It is a little known fact that any particular colour of a rainbow, represented by a single wavelength in the electromagnetic spectrum, cannot be accurately represented using any three-colour process, whether this is RGB (Red, Green, Blue) as seen on computer monitors and TVs, or CMYK (Cyan, Magenta, Yellow (and blacK!)) as used in printing. Every colour to be displayed must lie within the "gamut", as it is called, of the primary colours of the system being used. Every single wavelength colour of the rainbow lies outside the possible range of any system. The best that can be achieved is a compromise of some sort.
For a good explanation of why this is so, together with a discussion about how to achieve rainbow colours on screen, visit:
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Once the number of colours required is known, one for each coloured square across the Braiding Rainbows window, a wavelength is assigned to each square, and the chromaticity calculated for each one. The subject of colour is a complex one, but chromaticity, put very simply, is a way of expressing the response of the eye to a colour in colour terms alone, without reference to how light or dark it might be. In addition, the response of the eye's cone cells for each primary colour is expressed as a percentage of the total of all three, which means that only two values are needed as the third can be easily worked out. Those two values allow chromaticity values to be plotted on a simple two-dimensional graph. This is the famous "horseshoe" colour diagram:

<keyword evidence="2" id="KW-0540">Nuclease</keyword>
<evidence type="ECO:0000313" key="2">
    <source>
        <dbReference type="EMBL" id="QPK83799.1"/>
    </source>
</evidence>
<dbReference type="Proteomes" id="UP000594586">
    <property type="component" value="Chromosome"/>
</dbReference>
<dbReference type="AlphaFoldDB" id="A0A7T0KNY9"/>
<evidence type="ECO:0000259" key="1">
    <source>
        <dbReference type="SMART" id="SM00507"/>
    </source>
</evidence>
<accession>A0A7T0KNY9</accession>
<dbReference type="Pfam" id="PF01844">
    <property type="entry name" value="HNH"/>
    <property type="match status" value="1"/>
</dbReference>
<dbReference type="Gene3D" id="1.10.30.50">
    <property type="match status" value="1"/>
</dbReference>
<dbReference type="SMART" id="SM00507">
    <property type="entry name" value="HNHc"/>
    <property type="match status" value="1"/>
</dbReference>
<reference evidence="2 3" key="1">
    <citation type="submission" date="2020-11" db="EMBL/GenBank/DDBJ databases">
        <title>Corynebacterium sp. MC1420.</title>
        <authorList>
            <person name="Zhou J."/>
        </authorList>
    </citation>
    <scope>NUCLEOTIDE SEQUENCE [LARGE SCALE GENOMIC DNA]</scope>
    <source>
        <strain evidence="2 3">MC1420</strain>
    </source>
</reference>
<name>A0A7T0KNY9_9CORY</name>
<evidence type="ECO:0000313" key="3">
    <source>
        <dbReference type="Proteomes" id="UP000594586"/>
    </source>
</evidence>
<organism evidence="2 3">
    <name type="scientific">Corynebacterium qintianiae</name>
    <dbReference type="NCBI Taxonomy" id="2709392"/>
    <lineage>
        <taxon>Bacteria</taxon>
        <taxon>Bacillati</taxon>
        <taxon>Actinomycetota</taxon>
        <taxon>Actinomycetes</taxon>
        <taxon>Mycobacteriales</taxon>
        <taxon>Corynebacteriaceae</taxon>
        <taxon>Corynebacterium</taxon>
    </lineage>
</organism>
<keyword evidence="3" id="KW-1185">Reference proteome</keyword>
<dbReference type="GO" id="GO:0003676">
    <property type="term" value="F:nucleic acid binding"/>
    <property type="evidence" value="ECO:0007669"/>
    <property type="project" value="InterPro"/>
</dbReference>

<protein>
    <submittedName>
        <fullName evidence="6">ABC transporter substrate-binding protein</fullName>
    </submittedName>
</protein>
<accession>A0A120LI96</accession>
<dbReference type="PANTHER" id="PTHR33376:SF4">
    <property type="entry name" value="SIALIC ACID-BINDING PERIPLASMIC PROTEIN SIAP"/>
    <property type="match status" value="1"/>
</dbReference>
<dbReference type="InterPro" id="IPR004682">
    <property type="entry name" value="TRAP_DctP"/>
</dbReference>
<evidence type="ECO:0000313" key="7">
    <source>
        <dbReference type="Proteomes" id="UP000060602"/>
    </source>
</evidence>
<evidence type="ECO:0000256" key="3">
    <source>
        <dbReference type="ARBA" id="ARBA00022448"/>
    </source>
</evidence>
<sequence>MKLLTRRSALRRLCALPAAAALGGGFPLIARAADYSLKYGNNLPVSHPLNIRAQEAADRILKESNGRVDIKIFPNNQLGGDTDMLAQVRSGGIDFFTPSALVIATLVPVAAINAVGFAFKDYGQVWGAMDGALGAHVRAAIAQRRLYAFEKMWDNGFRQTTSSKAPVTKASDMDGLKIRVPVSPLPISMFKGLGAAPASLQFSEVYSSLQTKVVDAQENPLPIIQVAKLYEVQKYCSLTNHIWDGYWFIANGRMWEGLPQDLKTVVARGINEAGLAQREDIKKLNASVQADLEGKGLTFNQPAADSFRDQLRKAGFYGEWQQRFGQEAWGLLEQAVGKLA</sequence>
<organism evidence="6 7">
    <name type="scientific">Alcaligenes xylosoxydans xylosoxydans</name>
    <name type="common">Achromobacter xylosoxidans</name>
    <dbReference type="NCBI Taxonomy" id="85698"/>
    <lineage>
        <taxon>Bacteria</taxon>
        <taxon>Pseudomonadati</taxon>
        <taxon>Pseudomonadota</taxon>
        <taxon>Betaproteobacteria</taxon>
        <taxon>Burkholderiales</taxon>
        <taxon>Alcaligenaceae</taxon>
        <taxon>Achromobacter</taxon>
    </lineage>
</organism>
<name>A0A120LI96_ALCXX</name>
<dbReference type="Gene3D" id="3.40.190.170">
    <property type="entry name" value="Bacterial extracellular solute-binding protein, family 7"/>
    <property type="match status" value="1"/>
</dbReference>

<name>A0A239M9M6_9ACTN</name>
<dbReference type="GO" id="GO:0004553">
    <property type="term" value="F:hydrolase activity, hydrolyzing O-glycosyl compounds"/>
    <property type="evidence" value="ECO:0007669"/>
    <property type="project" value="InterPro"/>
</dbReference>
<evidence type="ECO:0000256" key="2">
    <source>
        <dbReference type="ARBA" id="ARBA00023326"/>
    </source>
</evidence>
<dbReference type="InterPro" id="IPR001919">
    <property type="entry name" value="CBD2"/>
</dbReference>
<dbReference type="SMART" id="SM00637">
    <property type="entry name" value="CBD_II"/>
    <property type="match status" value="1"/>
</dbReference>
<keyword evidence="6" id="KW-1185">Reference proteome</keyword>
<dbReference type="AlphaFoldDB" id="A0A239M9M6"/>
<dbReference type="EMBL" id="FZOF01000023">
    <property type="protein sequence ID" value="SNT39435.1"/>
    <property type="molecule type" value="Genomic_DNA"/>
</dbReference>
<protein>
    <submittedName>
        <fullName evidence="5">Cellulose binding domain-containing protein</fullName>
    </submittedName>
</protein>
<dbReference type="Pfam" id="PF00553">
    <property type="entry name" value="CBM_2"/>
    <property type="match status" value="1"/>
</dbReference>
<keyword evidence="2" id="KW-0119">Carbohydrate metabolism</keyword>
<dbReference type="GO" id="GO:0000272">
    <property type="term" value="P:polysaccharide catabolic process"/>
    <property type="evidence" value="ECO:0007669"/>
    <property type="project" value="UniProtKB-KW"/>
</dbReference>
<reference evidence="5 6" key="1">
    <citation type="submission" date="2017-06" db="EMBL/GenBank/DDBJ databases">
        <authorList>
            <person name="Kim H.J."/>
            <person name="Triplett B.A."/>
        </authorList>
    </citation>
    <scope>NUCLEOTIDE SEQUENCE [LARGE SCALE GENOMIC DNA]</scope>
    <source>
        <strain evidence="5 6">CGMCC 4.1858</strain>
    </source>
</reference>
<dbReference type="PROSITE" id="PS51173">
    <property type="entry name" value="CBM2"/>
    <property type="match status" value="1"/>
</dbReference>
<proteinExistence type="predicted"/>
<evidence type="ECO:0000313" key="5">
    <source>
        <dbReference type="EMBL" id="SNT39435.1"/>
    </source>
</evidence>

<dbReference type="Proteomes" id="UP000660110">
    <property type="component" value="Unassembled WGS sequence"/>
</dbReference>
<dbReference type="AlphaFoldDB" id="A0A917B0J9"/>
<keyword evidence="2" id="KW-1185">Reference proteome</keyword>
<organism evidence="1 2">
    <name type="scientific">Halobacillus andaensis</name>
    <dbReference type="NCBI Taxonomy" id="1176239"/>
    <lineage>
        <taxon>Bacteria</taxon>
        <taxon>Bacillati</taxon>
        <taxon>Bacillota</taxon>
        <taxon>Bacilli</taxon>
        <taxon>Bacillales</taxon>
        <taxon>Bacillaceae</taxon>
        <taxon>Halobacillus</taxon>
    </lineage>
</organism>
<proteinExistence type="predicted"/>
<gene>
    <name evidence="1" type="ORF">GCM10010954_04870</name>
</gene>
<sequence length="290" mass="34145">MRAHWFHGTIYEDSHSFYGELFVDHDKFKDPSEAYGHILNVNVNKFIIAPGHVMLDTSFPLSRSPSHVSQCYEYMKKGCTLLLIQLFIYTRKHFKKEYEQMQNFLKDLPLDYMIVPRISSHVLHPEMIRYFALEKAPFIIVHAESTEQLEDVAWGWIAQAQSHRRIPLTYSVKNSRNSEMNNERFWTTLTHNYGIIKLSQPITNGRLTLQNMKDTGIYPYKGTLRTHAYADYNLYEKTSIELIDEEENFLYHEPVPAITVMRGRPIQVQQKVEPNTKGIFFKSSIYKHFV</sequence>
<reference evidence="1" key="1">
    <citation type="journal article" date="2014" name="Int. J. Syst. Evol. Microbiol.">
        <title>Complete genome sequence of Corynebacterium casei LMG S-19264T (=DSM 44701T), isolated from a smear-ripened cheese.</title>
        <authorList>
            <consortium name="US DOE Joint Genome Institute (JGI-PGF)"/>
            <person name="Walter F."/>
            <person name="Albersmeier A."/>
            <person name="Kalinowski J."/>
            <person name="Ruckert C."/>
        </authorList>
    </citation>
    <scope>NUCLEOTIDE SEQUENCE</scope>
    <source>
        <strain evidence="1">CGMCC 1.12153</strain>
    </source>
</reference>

CIE 1931 xy Chromaticity Diagram - sRGB Primaries
In the diagram above, the coloured triangle represents the colours that are possible on an RGB monitor. The curved line round the outside of the "horseshoe" connects colours represented by a single wavelength, in other words all the colours of the rainbow. The grey area contains all the colours that cannot be displayed accurately on an RGB monitor. Famously, the colour of bluebells lies in this "out of gamut" area, as do many other colours found in nature.
Translating the chromaticity of true spectrum colours directly to a computer screen would result in negative values of Red, Green, or Blue, and that is obviously impossible. It is well known that mixing equal amounts of R, G, and B results in varying shades of grey between black and white (the chromaticity being the same in all cases), so a technique was developed of adding white to each spectrum colour until all values of R,G, and B were able to be represented by the RGB system, achieved by adjusting the chromaticity of the colour concerned in a straight line (straight on this two-dimensional diagram, that is) towards the white point of the system. This is not perfect, but yields reasonable results and is quick to calculate.
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